Independent industry analysts confirm the fact of widespread OSS/J adoption. "The battle over which standard will dominate is essentially over," says Dan Baker, director of OSS research at Dittberner & Associates. "The J2EE environment is the clear winner and the new OSS/J tools basically let you write from an expert outline instead of from a blank piece of paper."
J2EE (together with its telecommunications extension OSS/J) has proven that it can facilitate actual end-to-end software solutions that support the full spectrum of OSS requirements.

OSS/J and Open Source

There are multiple indicators showing that the pace of OSS/J adoption has increased markedly over the last year. Among the service providers who are adopting OSS/J, BT, Covad Communications, Vodafone and QinetiQ have decided to play an active role in the OSS/J Initiative and now sit on the Initiative's Advisory Council. 
What's more, the TeleManagement Forum has acknowledged OSS/J APIs and the first - and to date, the only - implementation of NGOSS.  Indeed, OSS/J technologies were an integral part of four major TMF catalyst projects on display at this year's TeleManagement World conference held in Nice, France, May 16-19:
*  The OpenOSS Catalyst -- a testbed of freely available OpenOSS Initiative open source components. 

*  Business Agility Implementing the SID Catalyst  --© Use of the SID model to simplify and accelerate integration-related development in a service activation scenario defined by France Telecom.
*  Business Activity Monitoring (BAM) Catalyst - providing BAM over the OSS/J Service Activation, Trouble Ticket and Quality of Service APIs.
*  NGOSS/MDA: Realising NGOSS as a Model-Driven Approach - using a model-driven problem-solving methodology and leveraging state-of-the-art standards and tools
Agilent's Mottishaw has been an active participant in the OpenOSS Catalyst Project which, he says, "We wanted to enable participants from across the industry to collaborate on the implementation issues that we face in delivering OSS standards based solutions. Proprietary software makes this difficult because nobody wants to expose the implementation issues they face. Open source software solves this because the source code is available to everyone. OpenOSS is not attempting to compete with proprietary solutions, but will help the industry address some of the integration problems that limit the value of current products." In fact, OSS/J APIs were a critical component of the project.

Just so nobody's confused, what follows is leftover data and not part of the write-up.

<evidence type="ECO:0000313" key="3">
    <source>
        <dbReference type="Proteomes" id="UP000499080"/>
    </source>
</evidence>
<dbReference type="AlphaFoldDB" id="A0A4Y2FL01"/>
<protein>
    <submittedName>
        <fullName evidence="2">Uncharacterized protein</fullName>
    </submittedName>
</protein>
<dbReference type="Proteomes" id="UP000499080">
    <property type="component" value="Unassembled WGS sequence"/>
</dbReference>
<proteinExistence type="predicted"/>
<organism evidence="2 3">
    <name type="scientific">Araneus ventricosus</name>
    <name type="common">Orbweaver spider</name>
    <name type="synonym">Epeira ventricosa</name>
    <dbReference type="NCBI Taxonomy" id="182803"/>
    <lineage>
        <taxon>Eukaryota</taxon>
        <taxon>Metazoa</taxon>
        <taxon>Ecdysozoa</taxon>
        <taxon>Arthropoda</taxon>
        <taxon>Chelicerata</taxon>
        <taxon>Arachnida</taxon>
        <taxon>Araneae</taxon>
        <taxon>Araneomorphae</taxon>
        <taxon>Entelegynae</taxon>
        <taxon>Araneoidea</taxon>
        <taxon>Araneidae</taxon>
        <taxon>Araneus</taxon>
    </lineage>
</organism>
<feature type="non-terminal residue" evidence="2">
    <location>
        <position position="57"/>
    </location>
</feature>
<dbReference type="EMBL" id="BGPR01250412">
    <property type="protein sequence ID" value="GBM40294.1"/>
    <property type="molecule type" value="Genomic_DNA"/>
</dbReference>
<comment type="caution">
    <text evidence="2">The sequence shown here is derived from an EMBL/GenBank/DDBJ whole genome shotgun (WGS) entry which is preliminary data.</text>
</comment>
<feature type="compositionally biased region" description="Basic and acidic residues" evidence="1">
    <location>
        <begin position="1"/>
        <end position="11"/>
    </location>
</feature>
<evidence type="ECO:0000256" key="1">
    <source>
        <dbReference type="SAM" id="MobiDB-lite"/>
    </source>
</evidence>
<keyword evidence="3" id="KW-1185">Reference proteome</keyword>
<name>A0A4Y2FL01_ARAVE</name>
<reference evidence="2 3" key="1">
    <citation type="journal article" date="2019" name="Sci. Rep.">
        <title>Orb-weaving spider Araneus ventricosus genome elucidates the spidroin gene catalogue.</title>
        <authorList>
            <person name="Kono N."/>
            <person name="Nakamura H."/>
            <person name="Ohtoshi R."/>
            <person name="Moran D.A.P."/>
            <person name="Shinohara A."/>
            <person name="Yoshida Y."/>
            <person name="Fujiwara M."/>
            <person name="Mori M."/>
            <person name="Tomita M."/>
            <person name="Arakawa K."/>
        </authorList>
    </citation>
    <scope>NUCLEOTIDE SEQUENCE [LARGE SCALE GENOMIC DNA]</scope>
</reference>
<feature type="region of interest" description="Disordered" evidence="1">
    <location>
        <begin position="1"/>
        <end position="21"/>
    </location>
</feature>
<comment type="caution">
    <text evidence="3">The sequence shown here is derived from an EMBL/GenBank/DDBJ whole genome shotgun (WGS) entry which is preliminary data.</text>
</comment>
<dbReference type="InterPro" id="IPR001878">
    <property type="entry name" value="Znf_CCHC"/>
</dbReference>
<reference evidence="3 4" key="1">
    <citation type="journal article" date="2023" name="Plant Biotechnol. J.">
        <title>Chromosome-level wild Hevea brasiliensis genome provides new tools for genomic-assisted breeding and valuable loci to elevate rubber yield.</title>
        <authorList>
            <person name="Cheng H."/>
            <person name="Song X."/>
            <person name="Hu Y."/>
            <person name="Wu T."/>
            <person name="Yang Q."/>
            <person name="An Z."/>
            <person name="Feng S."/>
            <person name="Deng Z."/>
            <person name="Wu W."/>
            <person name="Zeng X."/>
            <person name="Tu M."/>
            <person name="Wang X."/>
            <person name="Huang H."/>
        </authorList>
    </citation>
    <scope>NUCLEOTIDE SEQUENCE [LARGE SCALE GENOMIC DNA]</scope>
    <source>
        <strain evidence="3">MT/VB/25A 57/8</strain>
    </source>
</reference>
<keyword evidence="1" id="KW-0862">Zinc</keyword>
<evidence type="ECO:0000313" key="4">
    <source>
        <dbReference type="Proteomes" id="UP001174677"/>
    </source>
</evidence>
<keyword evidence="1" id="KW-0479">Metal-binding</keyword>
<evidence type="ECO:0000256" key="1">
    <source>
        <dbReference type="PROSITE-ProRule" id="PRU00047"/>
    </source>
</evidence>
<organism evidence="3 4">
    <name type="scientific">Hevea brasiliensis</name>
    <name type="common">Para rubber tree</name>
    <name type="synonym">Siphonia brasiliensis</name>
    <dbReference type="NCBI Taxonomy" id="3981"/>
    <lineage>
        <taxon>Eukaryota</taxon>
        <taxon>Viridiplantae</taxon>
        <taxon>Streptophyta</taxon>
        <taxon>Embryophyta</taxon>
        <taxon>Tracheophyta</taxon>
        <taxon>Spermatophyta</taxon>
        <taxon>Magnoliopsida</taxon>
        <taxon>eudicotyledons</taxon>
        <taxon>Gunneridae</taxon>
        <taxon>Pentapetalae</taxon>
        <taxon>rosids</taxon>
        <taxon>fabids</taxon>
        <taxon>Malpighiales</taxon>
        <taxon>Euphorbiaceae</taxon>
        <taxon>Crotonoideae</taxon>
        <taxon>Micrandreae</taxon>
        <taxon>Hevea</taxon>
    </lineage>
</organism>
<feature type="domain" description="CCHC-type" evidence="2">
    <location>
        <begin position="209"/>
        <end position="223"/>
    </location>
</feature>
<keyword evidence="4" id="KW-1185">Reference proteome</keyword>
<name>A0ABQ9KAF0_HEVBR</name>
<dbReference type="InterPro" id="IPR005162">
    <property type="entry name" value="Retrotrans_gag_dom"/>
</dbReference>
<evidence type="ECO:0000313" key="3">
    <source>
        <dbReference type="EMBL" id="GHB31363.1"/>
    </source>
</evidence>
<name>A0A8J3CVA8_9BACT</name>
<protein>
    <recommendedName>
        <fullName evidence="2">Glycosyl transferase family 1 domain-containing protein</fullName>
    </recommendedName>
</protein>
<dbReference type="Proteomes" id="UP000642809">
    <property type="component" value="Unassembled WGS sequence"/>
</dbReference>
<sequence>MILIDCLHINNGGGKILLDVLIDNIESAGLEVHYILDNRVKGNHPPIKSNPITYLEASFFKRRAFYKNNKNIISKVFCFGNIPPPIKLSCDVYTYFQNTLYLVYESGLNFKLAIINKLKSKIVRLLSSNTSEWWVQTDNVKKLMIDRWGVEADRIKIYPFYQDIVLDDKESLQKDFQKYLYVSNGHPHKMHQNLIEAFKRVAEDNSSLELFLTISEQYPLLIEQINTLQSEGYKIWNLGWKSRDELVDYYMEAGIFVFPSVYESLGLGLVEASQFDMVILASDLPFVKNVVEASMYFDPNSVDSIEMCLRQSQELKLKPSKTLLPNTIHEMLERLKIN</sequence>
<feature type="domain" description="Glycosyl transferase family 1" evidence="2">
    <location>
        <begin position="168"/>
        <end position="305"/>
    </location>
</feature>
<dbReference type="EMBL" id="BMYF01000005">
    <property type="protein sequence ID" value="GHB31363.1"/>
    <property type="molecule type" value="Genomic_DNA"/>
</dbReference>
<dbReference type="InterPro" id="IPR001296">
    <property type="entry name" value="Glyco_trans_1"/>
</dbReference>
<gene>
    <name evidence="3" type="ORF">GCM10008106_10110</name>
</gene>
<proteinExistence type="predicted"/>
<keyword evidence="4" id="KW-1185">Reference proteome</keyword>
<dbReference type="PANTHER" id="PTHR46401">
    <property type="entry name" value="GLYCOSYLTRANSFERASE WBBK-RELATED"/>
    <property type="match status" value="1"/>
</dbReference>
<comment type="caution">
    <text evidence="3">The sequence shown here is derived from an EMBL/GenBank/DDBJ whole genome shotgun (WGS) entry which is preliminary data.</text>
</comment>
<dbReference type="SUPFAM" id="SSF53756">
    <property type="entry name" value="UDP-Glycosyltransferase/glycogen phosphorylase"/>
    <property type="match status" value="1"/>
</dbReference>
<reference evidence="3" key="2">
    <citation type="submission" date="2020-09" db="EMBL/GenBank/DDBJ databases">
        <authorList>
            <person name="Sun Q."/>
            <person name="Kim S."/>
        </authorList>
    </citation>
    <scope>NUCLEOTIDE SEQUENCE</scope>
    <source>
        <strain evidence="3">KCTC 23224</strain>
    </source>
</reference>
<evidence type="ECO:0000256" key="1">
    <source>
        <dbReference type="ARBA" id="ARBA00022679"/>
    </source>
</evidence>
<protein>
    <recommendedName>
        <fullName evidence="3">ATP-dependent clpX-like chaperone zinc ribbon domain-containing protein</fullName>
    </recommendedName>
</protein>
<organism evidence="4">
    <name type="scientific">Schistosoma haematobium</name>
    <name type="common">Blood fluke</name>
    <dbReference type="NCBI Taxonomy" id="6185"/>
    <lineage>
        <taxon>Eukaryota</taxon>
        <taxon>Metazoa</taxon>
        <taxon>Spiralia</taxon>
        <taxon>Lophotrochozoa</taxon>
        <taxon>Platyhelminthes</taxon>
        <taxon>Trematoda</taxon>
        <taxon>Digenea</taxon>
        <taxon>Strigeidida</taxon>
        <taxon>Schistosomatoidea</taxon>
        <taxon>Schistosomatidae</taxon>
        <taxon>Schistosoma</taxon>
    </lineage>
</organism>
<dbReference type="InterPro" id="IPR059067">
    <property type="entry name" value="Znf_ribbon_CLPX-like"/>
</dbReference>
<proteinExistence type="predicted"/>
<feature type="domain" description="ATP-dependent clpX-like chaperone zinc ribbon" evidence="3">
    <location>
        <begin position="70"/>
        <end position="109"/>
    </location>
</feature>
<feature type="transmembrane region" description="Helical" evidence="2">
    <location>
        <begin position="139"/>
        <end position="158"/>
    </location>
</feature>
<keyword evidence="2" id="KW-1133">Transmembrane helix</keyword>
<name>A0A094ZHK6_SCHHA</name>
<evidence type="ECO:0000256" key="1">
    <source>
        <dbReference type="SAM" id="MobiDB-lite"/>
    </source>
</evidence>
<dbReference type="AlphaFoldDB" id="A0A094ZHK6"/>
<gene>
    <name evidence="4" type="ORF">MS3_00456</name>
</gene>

"OSS/J's QoS and Trouble Ticket interfaces play a key role," Mottishaw says. "We successfully used OSS/J to integrate open source OSS software and COTS OSS products in a complementary way to create an initial sandbox for further development projects."
The OpenOSS Catalyst is especially significant because it is backed by a consortium of industry leaders -- BT, COLT Telecom Group, Covad, NTT, and QinetiQ -- as well as Britain's University of Southampton and Hungary's Budapest University of Technology and Economics. The purpose of the OpenOSS Project is to:
*  Embrace the TMF NGOSS approach to develop a 'sandbox' of open source software
*  Make software and associated documentation freely available to the industry
*  Provide feedback on implementation experience into OSS standards activities
*  Provide a vehicle for research to engage with  realistic service provider problems
 (More information on the OpenOSS initiative which delivered the TMF Catalyst can be found at http://www.openossinitiative.org/.)
Craig Gallen, who leads the University of Southampton's OpenOSS Project agrees, adding that OSS/J and NGOSS are reshaping the market.
 "OSS/J has grounded and realised the work of the TeleManagement Forum and I think that's very important," he says. "The Initiative has proven that low-cost components from the enterprise world can be easily integrated into the OSS/BSS environment. This will lower the barrier to entry for non-incumbent component vendors -- effectively commoditising parts of the OSS market while allowing incumbent ISVs to concentrate on delivering high-value solutions. And, finally, OSS/J provides a framework for sharing service provider investments in software development."                             n

William F. Wilbert has written for technology publications for over 15 years. He is currently Communications Manager for the OSS through Java Initiative, and can be contacted via e-mail: Wilbertz1@comcast.net